Gain Free Cash Flow While Stocks Are Down | ETF Trends

Several factors, from high inflation to the war in Ukraine to a hawkish Federal Reserve, have led markets to yo-yo this year. The S&P 500 dropped nearly 14% year-to-date as of the end of July. So, with stocks priced lower now than they were at the start of the year (but beginning to gain in value), investors are seeking undervalued stocks with high free cash flows.

Free cash flow represents the cash a company has available to use on repaying creditors or sending dividends to investors. Todd Rosenbluth, head of research at VettaFi, said: “Given the market volatility in 2022, advisors have sought out companies with strong free cash flow generation, as they provide relative stability.”

The FCF US Quality ETF (TTAC) is an actively managed fund that aims to outperform the Russell 3000 through a fundamentals-driven investment process that selects about 150 stocks based on free cash flow strength, according to the ETF’s FactSet Analyst Report. Its holdings are then weighted by a modified market-cap log transformation, which allows for increased exposure to companies with the strongest proprietary free cash flow rankings.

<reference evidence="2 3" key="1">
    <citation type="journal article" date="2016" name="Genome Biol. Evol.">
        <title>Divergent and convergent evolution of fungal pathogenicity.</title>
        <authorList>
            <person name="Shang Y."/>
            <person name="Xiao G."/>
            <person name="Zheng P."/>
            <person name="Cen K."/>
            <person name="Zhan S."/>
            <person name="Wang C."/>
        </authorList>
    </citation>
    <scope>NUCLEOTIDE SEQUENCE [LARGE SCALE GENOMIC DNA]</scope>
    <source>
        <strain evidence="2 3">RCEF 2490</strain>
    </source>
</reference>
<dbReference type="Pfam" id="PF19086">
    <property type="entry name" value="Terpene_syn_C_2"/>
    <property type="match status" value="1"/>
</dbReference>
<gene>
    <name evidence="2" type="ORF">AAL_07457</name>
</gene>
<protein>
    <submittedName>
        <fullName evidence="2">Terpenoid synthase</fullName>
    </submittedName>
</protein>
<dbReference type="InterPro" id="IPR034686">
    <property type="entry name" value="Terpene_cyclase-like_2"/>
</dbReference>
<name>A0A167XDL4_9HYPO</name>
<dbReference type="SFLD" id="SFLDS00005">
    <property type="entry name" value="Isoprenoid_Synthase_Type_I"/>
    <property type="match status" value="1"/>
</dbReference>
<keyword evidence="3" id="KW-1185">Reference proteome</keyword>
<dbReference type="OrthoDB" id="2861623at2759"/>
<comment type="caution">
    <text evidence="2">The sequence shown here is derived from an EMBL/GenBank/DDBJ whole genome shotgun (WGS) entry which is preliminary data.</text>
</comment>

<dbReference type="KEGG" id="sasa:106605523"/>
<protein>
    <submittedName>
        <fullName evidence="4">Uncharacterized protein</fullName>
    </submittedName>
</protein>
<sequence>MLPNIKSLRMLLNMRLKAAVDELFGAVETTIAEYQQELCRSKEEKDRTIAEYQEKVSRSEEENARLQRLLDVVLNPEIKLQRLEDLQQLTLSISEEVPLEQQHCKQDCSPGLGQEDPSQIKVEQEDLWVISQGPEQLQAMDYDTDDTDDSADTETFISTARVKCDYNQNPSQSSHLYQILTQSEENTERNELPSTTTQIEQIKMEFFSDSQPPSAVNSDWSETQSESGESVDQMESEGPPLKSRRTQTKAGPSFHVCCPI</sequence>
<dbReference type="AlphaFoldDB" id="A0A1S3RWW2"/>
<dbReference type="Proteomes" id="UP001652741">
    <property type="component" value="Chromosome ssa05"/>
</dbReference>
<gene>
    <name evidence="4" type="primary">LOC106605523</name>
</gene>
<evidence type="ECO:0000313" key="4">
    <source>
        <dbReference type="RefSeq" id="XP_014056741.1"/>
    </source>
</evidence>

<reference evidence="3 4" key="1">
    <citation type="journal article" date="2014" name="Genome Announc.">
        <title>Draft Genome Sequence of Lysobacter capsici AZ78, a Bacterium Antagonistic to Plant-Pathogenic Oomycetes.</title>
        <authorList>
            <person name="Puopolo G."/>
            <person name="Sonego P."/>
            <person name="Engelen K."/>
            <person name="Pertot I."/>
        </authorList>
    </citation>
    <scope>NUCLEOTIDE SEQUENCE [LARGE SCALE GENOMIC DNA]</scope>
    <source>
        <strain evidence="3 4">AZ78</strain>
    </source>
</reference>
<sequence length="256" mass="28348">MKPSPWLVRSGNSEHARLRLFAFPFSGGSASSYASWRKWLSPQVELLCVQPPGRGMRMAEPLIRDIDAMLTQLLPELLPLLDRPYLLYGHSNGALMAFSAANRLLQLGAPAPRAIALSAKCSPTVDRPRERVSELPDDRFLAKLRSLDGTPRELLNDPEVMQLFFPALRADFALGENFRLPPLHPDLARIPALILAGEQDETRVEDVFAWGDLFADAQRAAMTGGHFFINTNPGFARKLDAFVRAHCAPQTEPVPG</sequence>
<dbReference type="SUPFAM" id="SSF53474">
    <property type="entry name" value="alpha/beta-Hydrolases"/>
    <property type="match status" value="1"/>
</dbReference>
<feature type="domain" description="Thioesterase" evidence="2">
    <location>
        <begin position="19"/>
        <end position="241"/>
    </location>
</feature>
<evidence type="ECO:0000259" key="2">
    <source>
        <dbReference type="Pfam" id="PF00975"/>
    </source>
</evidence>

After that, the portfolio will be rated with an ESG score, excluding companies with low ESG ratings. Firms with an extreme rise in shares count and increase in leverage are excluded.

TTAC rose in value by nearly 7% during the month of July.

Active domestic equity managers do their best work during volatile markets. According to Morningstar, 62.9% of U.S. equity funds beat their benchmarks through the end of May. For the category, the average excess return was 1.36%. Investors are also putting money into active ETFs, particularly domestic equity funds.

Citing FactSet data as of June 30, the New York Stock Exchange revealed that active equity ETFs brought in $30.7 billion in investor capital in the year’s first half.

For more news, information, and strategy, visit the Free Cash Flow Channel.